The IUPAC systematic name is 5-ethyl-5-phenyl-2,4,6(1H,3H,5H)-pyrimidinetrione. It is also referred to as 5-ethyl-5-phenylbarbituric acid.Molecular formula: Ctop of page Barbiturates are a group of central nervous system depressants which produce effects ranging from mild sedation to general anaesthesia.
The parent compound barbituric acid was first synthesised in 1864 but the first pharmacologically active agent, barbital, was not produced until 1881 and introduced to medicine in 1904.
The most widely used compound, phenobarbital, was synthesised in 1911 and first used clinically the following year.
This may involve impairment of judgement and fine motor skills (e.g.
driving, operating machinery, etc) for up to 22 hours.
Some individuals are reported to have consumed between 1.5 and 2.5 g per day in order to maintain a state of intoxication resembling that caused by alcohol.
A residual central nervous system depression may occur the day following a hypnotic dose.
The lethal dose varies from 2–3 g for amobarbital and pentobarbital to 6–10 g for phenobarbital.
Lethal overdoses are associated with plasma levels of 60 mg/L of phenobarbital but only 10 mg/L of short-acting compounds such as amobarbital and pentobarbital.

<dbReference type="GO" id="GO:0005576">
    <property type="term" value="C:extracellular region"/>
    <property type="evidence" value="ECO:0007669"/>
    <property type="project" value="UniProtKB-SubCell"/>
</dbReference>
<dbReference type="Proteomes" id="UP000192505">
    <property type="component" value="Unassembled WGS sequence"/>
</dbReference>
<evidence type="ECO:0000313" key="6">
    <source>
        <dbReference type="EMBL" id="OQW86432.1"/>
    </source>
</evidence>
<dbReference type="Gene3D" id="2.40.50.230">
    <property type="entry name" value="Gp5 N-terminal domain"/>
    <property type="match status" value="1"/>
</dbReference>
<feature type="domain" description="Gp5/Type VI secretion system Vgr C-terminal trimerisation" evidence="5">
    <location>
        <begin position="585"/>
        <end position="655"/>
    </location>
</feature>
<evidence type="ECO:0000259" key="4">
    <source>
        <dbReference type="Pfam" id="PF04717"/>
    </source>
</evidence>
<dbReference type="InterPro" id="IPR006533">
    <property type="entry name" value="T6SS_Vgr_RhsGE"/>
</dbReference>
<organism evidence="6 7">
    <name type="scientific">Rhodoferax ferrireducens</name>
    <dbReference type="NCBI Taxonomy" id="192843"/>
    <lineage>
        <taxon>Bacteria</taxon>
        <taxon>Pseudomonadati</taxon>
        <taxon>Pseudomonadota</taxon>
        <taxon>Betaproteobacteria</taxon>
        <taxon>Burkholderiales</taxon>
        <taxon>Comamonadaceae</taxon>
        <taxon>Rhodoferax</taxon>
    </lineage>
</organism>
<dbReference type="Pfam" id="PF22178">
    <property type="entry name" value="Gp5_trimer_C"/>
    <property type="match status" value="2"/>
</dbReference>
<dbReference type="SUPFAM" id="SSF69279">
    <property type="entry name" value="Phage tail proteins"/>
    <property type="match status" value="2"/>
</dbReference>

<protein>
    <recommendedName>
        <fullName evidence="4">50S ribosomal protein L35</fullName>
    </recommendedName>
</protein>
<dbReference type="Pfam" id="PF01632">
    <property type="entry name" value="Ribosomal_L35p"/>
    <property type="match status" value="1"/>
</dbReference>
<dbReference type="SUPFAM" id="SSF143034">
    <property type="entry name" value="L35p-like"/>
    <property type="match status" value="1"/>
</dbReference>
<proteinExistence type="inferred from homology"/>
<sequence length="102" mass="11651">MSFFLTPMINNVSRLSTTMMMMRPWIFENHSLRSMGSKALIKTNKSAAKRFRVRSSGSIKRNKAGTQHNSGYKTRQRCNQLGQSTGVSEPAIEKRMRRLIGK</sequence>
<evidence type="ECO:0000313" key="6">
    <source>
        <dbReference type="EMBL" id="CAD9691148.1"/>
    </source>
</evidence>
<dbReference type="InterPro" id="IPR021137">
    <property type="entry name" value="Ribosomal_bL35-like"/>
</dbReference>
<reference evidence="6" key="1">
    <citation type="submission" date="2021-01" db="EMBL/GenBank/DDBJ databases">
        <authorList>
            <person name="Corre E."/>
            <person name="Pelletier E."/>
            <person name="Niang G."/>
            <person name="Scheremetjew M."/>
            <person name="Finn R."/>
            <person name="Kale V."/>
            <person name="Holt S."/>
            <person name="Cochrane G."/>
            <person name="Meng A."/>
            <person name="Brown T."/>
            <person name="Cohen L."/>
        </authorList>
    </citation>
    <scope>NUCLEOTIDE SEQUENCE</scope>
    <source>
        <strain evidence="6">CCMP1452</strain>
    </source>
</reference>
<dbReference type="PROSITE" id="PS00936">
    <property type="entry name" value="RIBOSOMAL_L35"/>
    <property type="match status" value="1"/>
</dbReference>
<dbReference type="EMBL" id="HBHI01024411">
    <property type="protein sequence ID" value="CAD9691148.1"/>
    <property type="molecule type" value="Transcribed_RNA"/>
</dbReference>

Depending on how quickly they act and how long their effects last, they can be classified as ultra-short-, short-, intermediate-, and long-acting. phenobarbital, have selective anti-convulsant activity which makes them useful in epilepsy.
Barbiturates act by enhancing the action of GABA through binding to a site on the GABA receptor/chloride channel, a property they share with benzodiazepines; however, the binding sites of the two drug types differ and as a result, the action of barbiturates is less specific. The resulting risk of overdose means that their use as sedative/hypnotic agents is no longer recommended.
Barbiturates are synthetic substances manufactured as pharmaceutical products.